the day of the dead

I remember on two occasions over the last fifteen years, traveling across Lake Ponchartrain and seeing, by the tens-of-thousands, Monarch butterflies, making their trek to the Gulf coast on their way west, and then further south. The last time I saw this was about five years ago. I could see numbers of Monarchs scattered across the sky, as I drove across the 24-mile-long “Causeway” bridge at 60 mph. I had heard of this phenomenon. But when I saw it first hand, it was an exciting event and it made a lasting impression on me. It gave me a tiny glimpse, I imagined, of what one might see in the Monarch wintering grounds in the fir-forested mountains of central Mexico. I feel lucky to have witnessed this event both times. I hope my grandchildren get to see it one day.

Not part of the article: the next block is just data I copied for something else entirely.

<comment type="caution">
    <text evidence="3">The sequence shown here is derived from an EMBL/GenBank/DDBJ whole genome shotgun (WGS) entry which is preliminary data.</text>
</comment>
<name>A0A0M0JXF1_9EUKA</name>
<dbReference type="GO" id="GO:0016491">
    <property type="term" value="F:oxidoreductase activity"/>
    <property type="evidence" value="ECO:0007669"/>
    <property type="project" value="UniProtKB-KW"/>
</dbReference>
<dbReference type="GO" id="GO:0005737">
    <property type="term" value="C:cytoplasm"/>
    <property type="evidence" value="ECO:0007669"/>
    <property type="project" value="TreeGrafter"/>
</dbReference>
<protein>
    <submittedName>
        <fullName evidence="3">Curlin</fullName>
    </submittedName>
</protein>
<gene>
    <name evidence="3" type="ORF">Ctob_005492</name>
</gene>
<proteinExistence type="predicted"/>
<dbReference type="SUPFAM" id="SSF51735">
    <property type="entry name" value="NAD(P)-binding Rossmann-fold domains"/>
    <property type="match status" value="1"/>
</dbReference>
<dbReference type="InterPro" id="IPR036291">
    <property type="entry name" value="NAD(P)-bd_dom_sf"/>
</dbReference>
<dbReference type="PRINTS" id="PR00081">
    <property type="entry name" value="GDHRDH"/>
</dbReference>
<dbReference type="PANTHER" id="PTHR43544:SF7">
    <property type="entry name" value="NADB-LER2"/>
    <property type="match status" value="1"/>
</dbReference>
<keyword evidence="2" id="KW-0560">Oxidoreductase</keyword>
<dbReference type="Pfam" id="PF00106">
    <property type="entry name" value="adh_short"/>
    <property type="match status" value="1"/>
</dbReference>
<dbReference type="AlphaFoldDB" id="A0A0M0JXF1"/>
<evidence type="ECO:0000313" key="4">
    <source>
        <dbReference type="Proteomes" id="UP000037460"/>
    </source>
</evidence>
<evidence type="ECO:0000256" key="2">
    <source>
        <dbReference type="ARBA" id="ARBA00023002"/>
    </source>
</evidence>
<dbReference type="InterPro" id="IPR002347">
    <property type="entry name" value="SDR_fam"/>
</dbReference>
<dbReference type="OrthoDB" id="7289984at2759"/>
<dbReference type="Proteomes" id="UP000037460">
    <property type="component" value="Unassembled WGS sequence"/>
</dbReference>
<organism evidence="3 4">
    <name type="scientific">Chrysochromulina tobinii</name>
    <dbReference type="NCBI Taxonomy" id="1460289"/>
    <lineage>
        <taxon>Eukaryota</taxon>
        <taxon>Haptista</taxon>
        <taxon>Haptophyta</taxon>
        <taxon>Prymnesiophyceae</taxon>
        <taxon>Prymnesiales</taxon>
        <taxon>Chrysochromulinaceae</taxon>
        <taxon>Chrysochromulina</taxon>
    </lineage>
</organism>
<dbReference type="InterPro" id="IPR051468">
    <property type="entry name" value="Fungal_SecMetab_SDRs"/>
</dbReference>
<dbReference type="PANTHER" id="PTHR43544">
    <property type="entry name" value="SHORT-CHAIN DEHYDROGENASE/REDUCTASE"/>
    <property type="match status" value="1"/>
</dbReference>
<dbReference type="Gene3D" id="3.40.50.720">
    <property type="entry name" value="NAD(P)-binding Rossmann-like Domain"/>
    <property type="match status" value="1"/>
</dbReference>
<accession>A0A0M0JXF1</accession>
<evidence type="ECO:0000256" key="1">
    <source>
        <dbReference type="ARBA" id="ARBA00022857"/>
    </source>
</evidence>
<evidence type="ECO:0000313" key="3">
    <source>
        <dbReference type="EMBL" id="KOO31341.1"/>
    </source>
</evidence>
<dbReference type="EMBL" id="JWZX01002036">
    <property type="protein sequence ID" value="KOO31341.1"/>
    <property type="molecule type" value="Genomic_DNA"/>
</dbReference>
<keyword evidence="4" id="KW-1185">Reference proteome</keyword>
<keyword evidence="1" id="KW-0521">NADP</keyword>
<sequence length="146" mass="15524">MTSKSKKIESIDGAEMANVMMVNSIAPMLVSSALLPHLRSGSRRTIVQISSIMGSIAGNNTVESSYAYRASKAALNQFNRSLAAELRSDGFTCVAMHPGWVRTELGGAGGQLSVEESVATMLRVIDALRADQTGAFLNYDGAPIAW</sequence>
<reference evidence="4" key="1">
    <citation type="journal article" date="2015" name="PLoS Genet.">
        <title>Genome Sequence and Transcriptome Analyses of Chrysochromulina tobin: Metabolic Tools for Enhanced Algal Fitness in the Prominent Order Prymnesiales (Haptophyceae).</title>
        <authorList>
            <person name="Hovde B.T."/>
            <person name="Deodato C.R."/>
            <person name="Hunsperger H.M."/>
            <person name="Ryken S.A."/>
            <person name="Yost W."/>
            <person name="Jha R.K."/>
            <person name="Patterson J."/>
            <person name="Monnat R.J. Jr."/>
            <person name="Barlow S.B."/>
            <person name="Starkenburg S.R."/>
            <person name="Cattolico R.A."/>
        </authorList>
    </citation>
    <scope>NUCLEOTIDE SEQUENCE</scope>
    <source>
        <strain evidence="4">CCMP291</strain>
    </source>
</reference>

I know not much about butterflies, but I know people who have studied and know butterflies particularly well, and it is their concerns that have opened my eyes to the precipitous status of the butterflies, and insects in general, here in our often nearly-ecologically-blind country: the U.S.A. Its a pretty scary story, actually. Frighteningly so.

take the few minutes to read this link, printed in the New York Times, this past Friday, by Jim Robbins, author of The Man Who Planted Trees: Lost Groves, Champion Trees, and an Urgent Plan to Save the Planet

http://www.nytimes.com/2013/11/24/sunday-review/the-year-the-monarch-didnt-appear.html?src=me&ref=general&_r=1&

Good day, Y’all!

2 thoughts on “the day of the dead

Leave a Reply

Fill in your details below or click an icon to log in:

WordPress.com Logo

You are commenting using your WordPress.com account. Log Out / Change )

Twitter picture

You are commenting using your Twitter account. Log Out / Change )

Facebook photo

You are commenting using your Facebook account. Log Out / Change )

Google+ photo

You are commenting using your Google+ account. Log Out / Change )

Connecting to %s